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YOUNGSTOWN Judge calls witness a coward



Published: Fri, September 14, 2001 @ 12:00 a.m.



The Otis Street man will be back in court to take the witness stand Oct. 5.

By BOB JACKSON

VINDICATOR COURTHOUSE REPORTER

YOUNGSTOWN -- If Judge R. Scott Krichbaum had his way, Bryant McGauley might have worn a yellow jumpsuit to court Thursday instead of the bright orange one issued by the Mahoning County jail.

"You sir, are a coward," Judge Krichbaum, of common pleas court, said to McGauley. "You allowed justice to escape because you aren't man enough to come to court and tell a jury what happened. Truly, I have nothing but contempt for you."

McGauley, 19, of Otis Street, was subpoenaed by prosecutors to testify in the July murder trial of Frederick Easterly. The trial had to be postponed for seven weeks because McGauley and two other witnesses did not show up.

In contempt: McGauley was found in contempt of court earlier this week for ignoring the subpoena. Judge Krichbaum sentenced him to 30 days in the county jail Thursday, the maximum penalty under Ohio law. McGauley was given credit for eight days he'd already served.

A second subpoenaed witness, Charles Scott, escaped punishment because prosecutors did not prove he received the subpoena. The third man, 21-year-old Terrell McDowell of Otis Street, has not been found.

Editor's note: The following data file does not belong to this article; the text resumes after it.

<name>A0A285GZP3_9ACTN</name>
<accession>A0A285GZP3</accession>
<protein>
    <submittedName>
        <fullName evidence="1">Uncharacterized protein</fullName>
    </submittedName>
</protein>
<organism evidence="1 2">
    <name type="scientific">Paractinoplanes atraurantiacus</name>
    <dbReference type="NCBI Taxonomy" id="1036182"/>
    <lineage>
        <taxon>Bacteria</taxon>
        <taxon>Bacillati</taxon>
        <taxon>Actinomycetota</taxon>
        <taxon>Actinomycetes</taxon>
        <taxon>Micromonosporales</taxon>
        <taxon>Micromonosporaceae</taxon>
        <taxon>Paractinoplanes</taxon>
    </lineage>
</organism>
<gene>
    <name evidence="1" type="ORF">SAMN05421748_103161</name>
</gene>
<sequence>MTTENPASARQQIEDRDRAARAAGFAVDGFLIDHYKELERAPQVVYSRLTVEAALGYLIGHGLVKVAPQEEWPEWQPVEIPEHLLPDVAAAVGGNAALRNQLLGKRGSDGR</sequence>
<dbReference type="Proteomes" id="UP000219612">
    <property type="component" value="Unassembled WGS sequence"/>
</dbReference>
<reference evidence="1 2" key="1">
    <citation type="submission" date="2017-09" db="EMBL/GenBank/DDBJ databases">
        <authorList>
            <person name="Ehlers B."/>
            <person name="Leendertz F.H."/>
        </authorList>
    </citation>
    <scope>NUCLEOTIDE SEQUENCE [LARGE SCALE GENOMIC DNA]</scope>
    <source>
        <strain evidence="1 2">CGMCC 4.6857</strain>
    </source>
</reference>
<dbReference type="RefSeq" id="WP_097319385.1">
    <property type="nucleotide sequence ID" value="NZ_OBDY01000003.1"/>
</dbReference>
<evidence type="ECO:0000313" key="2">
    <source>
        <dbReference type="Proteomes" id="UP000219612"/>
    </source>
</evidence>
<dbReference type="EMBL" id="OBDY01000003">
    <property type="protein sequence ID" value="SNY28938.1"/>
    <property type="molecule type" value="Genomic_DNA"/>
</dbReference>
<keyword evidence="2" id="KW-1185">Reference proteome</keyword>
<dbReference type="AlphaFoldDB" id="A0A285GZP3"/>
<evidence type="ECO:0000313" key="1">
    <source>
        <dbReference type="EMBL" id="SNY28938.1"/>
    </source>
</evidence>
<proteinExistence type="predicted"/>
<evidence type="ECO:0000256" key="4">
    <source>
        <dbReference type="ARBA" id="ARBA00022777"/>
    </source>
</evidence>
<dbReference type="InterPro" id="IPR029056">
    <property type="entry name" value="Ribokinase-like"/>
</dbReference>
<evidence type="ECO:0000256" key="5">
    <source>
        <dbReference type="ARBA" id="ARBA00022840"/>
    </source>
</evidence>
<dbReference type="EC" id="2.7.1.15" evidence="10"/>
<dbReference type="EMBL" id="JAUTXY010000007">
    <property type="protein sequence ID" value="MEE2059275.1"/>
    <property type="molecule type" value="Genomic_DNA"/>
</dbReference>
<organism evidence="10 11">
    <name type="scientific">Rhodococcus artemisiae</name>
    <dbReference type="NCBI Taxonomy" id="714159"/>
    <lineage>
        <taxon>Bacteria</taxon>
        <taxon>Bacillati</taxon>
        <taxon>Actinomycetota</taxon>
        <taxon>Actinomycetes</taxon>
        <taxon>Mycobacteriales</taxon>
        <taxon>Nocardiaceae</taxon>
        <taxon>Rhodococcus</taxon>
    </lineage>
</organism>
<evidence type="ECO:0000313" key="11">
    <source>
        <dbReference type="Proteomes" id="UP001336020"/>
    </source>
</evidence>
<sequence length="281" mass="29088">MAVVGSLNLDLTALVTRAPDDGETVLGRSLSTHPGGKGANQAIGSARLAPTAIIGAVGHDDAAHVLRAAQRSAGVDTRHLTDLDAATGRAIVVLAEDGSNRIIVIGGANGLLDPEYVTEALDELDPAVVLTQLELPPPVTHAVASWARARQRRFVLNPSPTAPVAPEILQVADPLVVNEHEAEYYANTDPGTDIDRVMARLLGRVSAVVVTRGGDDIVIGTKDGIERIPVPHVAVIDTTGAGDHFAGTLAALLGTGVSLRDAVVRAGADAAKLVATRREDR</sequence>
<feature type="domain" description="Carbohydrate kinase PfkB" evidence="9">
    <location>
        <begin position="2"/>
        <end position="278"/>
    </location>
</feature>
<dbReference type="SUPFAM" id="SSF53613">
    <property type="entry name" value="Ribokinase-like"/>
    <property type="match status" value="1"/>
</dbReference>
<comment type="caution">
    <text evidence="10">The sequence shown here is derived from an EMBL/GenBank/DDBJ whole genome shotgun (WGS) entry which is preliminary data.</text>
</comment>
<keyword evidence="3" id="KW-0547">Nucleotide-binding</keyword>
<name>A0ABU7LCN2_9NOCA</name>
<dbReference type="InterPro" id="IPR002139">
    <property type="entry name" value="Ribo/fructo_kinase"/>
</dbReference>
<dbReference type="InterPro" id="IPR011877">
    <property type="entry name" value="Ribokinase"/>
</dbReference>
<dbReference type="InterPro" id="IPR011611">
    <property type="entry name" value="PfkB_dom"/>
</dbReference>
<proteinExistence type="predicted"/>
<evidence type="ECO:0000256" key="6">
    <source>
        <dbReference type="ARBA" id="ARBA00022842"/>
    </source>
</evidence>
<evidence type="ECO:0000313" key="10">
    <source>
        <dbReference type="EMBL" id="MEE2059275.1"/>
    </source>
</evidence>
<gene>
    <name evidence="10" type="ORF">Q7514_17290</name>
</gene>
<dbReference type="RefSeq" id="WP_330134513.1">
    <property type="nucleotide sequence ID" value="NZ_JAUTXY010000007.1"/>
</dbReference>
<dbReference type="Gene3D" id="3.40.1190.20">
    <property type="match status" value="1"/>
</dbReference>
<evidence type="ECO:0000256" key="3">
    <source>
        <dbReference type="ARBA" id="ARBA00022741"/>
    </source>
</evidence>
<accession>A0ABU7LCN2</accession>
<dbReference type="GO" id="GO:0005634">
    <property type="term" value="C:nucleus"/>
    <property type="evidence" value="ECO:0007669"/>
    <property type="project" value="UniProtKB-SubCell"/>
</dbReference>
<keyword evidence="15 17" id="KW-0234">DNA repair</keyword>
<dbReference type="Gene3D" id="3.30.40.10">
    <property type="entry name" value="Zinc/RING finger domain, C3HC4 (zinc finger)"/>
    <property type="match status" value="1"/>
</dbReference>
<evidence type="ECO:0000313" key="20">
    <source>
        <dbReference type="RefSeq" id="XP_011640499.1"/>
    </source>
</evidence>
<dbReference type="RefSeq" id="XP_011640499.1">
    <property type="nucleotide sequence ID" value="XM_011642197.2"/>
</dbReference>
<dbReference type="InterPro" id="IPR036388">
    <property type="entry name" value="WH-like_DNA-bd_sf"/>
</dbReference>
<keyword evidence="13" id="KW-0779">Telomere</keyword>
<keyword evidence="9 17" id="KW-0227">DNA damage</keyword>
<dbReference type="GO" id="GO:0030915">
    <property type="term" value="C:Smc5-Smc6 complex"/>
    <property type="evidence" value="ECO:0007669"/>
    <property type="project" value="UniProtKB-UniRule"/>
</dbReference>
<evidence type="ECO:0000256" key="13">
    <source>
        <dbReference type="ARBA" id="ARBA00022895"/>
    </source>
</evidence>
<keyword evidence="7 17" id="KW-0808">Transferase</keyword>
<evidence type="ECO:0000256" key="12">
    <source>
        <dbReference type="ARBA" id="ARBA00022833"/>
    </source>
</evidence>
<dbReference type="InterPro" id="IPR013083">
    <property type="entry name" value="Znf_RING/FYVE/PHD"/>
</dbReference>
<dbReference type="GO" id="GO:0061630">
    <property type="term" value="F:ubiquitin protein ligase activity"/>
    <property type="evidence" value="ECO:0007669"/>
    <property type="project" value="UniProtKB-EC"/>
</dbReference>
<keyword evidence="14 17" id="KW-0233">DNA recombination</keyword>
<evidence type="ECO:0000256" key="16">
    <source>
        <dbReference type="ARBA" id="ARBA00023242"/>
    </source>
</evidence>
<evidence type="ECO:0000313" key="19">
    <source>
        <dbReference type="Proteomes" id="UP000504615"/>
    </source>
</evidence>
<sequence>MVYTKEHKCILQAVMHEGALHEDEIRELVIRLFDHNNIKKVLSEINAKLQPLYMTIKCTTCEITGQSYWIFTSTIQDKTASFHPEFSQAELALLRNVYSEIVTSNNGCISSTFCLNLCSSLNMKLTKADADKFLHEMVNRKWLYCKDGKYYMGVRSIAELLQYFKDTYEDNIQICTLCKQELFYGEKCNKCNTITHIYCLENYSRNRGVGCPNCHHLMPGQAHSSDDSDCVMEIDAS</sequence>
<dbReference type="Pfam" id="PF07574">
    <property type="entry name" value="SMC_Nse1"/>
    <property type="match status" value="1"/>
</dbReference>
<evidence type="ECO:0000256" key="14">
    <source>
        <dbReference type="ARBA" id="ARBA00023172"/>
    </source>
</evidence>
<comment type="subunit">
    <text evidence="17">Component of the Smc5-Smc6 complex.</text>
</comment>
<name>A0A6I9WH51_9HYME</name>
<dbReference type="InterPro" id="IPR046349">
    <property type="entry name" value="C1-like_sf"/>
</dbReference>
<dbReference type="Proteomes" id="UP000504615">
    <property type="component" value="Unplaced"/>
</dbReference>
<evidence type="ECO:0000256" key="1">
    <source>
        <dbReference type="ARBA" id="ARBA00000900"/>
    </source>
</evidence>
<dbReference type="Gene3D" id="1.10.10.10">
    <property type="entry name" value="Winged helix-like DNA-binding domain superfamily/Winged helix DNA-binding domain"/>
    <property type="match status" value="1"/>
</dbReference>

Scott was the only one located in time to testify during the trial, after which Easterly was acquitted.

Defense attorney Louis DeFabio said McGauley skipped his court appearance because he feared for his life. He said McGauley had received death threats about showing up to testify.

Judge Krichbaum said that during a hearing Oct. 5, he will make McGauley testify about what he saw when 19-year-old Bert King was shot and killed in October 2000.

Testimony hearing: The judge intended to have McGauley testify before he sentenced him for contempt, but he was unable to immediately schedule a hearing for that. He has back-to-back murder trials in his courtroom, starting this week, and would not have been able to schedule McGauley's testimony hearing for several weeks.

He said it would not be fair to make McGauley wait in jail that long for a sentencing hearing.

McGauley does not intend to testify and will probably invoke his Fifth Amendment right against self-incrimination, DeFabio said.

bjackson@vindy.com




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